Most of the lists of forced laborers that are kept in the Arolsen Archives today were compiled as part of the foreigner tracing campaign (Ausländersuchaktion). At the turn of the year 1945/1946, the Allies ordered German local authorities, employment offices, insurance companies, district administrators, hospitals, and other authorities in all four occupation zones to complete various forms and compile lists. The purpose of this was to collect information in order to provide a more comprehensive and more detailed account of non-Germans who were registered in the German Reich before, during, or after the war.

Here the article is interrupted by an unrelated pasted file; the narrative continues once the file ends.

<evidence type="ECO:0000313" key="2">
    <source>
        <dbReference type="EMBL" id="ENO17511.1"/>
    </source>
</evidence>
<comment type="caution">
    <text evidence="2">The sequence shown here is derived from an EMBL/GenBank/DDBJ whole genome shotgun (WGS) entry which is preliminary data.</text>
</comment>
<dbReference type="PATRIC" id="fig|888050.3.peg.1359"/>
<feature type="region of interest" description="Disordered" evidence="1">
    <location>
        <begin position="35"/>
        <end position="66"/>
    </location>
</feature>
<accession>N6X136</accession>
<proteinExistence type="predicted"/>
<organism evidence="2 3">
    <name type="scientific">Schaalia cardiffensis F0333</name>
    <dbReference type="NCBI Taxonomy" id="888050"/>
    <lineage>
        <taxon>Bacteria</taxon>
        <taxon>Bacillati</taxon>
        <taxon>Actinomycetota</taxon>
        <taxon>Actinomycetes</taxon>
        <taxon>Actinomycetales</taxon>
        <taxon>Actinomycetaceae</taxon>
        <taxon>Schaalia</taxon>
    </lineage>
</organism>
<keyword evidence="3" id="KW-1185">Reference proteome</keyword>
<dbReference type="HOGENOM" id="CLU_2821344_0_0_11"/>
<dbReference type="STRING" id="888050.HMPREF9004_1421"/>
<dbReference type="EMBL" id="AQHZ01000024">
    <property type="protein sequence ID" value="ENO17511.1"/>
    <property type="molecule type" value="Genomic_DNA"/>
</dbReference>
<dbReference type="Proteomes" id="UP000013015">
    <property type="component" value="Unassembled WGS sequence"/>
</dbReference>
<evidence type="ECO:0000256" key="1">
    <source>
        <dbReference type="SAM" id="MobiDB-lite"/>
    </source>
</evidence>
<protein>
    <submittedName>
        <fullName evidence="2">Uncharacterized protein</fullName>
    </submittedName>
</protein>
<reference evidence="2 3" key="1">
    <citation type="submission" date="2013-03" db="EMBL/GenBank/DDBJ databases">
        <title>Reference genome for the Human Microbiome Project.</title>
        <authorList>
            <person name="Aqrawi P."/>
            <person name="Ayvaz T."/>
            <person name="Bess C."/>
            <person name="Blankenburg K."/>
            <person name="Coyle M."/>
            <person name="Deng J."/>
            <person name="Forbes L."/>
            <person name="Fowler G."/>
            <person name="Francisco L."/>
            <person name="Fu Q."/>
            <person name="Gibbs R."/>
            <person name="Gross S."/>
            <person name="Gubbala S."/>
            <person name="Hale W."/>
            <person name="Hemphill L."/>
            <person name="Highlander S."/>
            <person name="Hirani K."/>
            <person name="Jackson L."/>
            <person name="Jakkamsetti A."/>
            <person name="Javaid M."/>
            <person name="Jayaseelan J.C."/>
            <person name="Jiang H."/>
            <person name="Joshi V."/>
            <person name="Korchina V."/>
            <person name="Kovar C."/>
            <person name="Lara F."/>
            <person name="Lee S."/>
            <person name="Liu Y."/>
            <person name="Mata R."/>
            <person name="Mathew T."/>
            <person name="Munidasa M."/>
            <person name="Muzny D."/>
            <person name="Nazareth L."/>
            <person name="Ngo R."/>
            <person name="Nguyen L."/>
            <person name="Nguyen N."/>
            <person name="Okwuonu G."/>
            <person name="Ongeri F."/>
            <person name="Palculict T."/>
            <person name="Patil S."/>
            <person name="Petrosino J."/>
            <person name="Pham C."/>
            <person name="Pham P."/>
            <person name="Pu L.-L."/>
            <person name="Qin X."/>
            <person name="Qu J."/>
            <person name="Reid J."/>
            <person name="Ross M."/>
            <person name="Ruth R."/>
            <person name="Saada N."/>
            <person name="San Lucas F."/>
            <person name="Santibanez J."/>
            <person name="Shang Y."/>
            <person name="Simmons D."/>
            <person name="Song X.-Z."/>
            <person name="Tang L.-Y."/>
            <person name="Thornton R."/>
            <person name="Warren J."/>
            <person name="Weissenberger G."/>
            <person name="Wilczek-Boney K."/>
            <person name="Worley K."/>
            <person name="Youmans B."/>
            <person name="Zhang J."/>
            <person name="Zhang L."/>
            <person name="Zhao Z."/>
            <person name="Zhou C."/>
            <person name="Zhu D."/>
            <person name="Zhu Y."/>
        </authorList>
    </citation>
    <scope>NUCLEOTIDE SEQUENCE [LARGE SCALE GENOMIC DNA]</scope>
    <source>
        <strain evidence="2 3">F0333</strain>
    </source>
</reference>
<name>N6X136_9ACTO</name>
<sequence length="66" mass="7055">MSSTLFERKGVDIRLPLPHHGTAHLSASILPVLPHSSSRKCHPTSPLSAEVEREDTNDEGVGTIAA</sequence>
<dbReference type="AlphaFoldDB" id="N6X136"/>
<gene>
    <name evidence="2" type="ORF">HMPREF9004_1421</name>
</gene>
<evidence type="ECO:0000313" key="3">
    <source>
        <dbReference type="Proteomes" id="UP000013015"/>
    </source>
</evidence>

These lists were compiled differently in each occupation zone. In the US zone, index cards and forms were used, and these were marked either with a number or a letter. Each local authority had to fill in special forms for foreigners who died during the war, for instance. Other forms were used for marriages or births of non-Germans. In the British zone, the procedure was less structured and no forms were used, which is why the lists were compiled in very different ways. Information was also collected in the Soviet and French occupation zones. However, due to the increasing tensions between East and West, only a few documents from the Soviet occupation zone initially found their way to Arolsen. This was made up for in part after 1989 when copies were acquired.